Art and those who make art are often accused of being egocentric or preoccupied with their own feelings — which, of course, can be true to some extent. But in the face of such a rift, isn’t the need to reassure oneself of the connection with and sympathy of others perfectly reasonable? Just like the joy, the relief we feel when we see ourselves reflected in artworks, books, interviews, music, lore of all kinds … am I allowed to hate a terminally ill person if I am angry with them? Am I allowed to get pins and needles in my foot when I am holding someone’s head to stop their neck from breaking? Am I allowed to feel aggression towards a person who is weaker, older, sicker than I am, perhaps even dependent on me? And if I already do: what to do with it, out of all this loneliness? Where are the others now?
Artistic work often means working at the rift. The further this rift is removed from our everyday reality, the more important it is for the work to grant access to it. It is not about portraying the self as the only individual who has ever experienced or felt something particular, but rather about distancing oneself from the subject to such an extent that this experience, as painful as it may be, can be transformed into material. It’s about recognising that this is a moment that can be shared and that will resonate with others. At best, it’s a unifying, perhaps even healing experience for both observer and creator — and a compelling reason for working in such an intimate, fragile and precarious field; to confront things from a vulnerable position, to work with them and to ultimately let them go as something autonomous, something that can stand on its own.
Along the way, these things lead us to more, displaced, weirdly fragile, often absurd circumstances and events; the paradox of life is reflected in the paradox of this profession. And so Moritz found himself hiking across an endlessly vast industrial site in the countryside, headed to a factory that manufactures crash test dummies, the antithesis to the transportation vessel: that what must not break, created to break in a manner as similar as possible to what must not break, all in an effort to prevent something (a body, any body) from ever breaking. Doomed to fail, but designed with the systematic approach typical of medicine and other insurance strategies: a construction of life that is fundamentally flawed, yet still exists for lack of alternatives.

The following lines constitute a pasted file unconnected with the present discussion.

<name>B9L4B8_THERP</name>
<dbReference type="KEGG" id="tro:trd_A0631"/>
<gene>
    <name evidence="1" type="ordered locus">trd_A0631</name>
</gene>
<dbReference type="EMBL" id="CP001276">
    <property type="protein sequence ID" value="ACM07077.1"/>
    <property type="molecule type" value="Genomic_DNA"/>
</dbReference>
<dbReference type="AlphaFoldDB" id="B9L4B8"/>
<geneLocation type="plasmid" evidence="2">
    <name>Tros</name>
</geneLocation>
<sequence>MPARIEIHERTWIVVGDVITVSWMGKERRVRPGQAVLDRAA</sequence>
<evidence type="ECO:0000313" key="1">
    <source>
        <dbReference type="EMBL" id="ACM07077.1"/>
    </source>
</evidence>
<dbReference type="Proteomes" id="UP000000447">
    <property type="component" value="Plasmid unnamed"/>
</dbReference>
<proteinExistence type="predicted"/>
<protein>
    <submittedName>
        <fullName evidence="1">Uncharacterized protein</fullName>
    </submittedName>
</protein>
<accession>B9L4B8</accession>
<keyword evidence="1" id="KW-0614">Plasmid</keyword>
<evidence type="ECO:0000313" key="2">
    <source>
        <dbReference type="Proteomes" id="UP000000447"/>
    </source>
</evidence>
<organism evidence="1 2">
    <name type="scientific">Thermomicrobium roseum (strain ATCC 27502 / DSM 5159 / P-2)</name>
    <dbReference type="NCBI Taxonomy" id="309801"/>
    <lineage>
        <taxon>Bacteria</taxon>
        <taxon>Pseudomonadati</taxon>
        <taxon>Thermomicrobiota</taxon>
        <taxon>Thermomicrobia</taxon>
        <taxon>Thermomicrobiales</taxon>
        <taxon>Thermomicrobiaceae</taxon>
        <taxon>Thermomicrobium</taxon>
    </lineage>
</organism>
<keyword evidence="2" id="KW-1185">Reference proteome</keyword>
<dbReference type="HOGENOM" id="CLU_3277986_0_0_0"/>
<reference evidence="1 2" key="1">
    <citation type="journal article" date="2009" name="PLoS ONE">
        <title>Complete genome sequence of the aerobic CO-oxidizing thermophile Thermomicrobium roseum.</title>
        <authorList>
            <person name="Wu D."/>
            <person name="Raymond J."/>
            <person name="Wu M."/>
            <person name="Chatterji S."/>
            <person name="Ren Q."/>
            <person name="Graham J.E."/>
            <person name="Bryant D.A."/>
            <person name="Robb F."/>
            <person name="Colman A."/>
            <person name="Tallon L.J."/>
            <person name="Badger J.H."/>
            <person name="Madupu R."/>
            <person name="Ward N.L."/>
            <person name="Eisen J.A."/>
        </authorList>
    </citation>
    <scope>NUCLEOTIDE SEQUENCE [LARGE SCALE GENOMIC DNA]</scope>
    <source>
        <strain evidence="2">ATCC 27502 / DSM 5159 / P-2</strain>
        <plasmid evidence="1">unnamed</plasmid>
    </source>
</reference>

There are so many places where art and life overlap, where one becomes the other, where they conflate, react, or lose themselves, just as there are crude situations and activities to get to those very places. No wonder bird watching is so popular: fights & fucks with background music: the dramas in little hearts, protected by the world’s strongest ribcages. Miniature world, trial run, test dummy.
What remains is the inevitability of these realisations, one’s own insignificance in the face of big words with big meanings and feeling lost in the midst of it all, fuelled by information such as that the earth’s surface is proportionally no thicker than the skin of a peach, that a broken neck isn’t necessarily fatal, but for the sake of simplification there are videos like “Crack, snap. How to break someone’s neck” and that not just heads but entire humans can break apart without anyone even noticing. And that no survival strategy, no safety net and no clever system can prevent, change or soften all this — at least not by itself.
What remains is the possibility of finding oneself in the other, the effort to express oneself and the decision not to look away. Not to give too much space to forgetting and repressing. Cry when it’s time to cry and play when it’s time to play. Accepting the unchangeable can be liberating and bring a new sense of ease as we journey toward our always seemingly new (yet likely unvarying) goal: to not be driving alone through the desert, to not be lost alone in the carpark at night — even if just for a moment.
Moritz’s beam-back-to-childhood scent is stale cigarette smoke.
Moritz Riesenbeck, born 1991, initially studied Architecture in Münster and worked there as a tutor in the department of History and Theory. Parallel to this, he took up studies in public art at the Kunstakademie Münster, before switching to the class of Prof. Gregor Schneider at the Kunstakademie Düsseldorf, where he graduated as a master student in 2022.
His artistic practice explores the real, the memories, the traces and the emotions we leave behind and through which we construe our own realities. Our connections to certain places, architectures and objects are shaped by these factors, which Moritz seeks to make tangible through his interventions.
Riesenbeck is a founding member of the About Repetition e.V., the Sono-Kollektiv and also collaborates with the group Impersonal Figure. Since 2023, he has been a lecturer at the ABK-Stuttgart in the departments of Architecture and Design.